The highlights of the Goodwood Revival 2014
The phrase ‘only at Goodwood’ has become something of a cliché, but even before entering the confines of the historic circuit, it’s easy to see why. Revival-fever was rife as soon as you got to the car parks, with the pre-66 area a spectacle in itself – a beyond-patinated Porsche 356 and the famous Bentley R-Type 6½-Litre Petersen Special our personal favourites.
Gateway to a timewarp
But it was the ticket gate that acted as an entry point to the timewarp. Revival staples such as the old Tesco store (unfortunately void of era-correct pricing) and Earls Court Motor Show were present as always – the latter including ‘debuts’ for the Maserati Medici II and Aston Martin DBS from The Persuaders!. March Motor Works was largely taken over by BMW Classic, with scenes replicating a 1950s BMW showroom, a mid-60s BMC Mini rally workshop and the Hooper coachworks circa mid-1950s, where current Rolls-Royce craftsmen used a Silver Wraith to explain the intricacies of the bespoke bodywork of the collaborative era. Elsewhere, a faithful recreation of the Monza pits was built to house the 16 Maserati 250Fs brought in to celebrate their 60th anniversary, with no fewer than 30 Jaguar D-types assembled for the very same reason nearby.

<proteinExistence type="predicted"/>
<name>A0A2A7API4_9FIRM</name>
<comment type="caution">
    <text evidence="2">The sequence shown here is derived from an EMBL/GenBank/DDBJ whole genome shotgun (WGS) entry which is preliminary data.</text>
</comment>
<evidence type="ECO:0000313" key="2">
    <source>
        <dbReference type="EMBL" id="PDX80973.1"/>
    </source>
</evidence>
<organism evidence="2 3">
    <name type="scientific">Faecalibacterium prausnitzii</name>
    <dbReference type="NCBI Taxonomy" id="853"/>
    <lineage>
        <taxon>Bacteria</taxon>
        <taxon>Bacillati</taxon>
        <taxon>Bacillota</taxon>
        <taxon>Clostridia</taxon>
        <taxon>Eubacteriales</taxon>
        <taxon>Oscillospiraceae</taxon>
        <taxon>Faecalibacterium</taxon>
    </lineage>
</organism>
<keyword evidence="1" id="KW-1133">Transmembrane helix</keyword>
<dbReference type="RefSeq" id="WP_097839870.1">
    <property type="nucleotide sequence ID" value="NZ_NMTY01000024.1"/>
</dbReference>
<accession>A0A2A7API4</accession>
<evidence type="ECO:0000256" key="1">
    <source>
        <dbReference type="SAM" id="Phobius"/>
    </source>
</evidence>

One could quite easily spend the whole weekend fully absorbing the static sights – but with dream grids lining up on the circuit all weekend, not embracing the Revival’s core attraction would be criminal. The seminal 60-year-olds were out in force – the Lavant Cup boasting 23 D-types/XKSSs and the Richmond Trophy largely made up of Maserati 250Fs, with both displays thought to be the largest gathering of each model ever. Other highlight races included the crowd-favourite RAC TT celebration, one of many to see ‘Old Guard’ heroes pitted against the next generation of handy historic racers – all of whom received a blessing from the ‘Stonehenge Druids’ as they left the Drivers’ Club on their way to the paddocks.
Return of the Revival charm
Despite the terrific racing line-up and continual year-on-year self-upmanship, it’s those little moments that make attending the Revival so addictive... such as the conversation with an 85-year-old visitor overwhelmed by the memories flooding back. Or the vision of a wartime nurse embracing her RAF Commander beau in a petrol station on your drive home. Replace the latter’s backdrop, imagine him climbing down from one of the two remaining airworthy Lancasters that flew their final tandem flight just hours before, and you have a memory that will stay with you – until next year, at least.
Photos: Rémi Dargegen for Classic Driver © 2014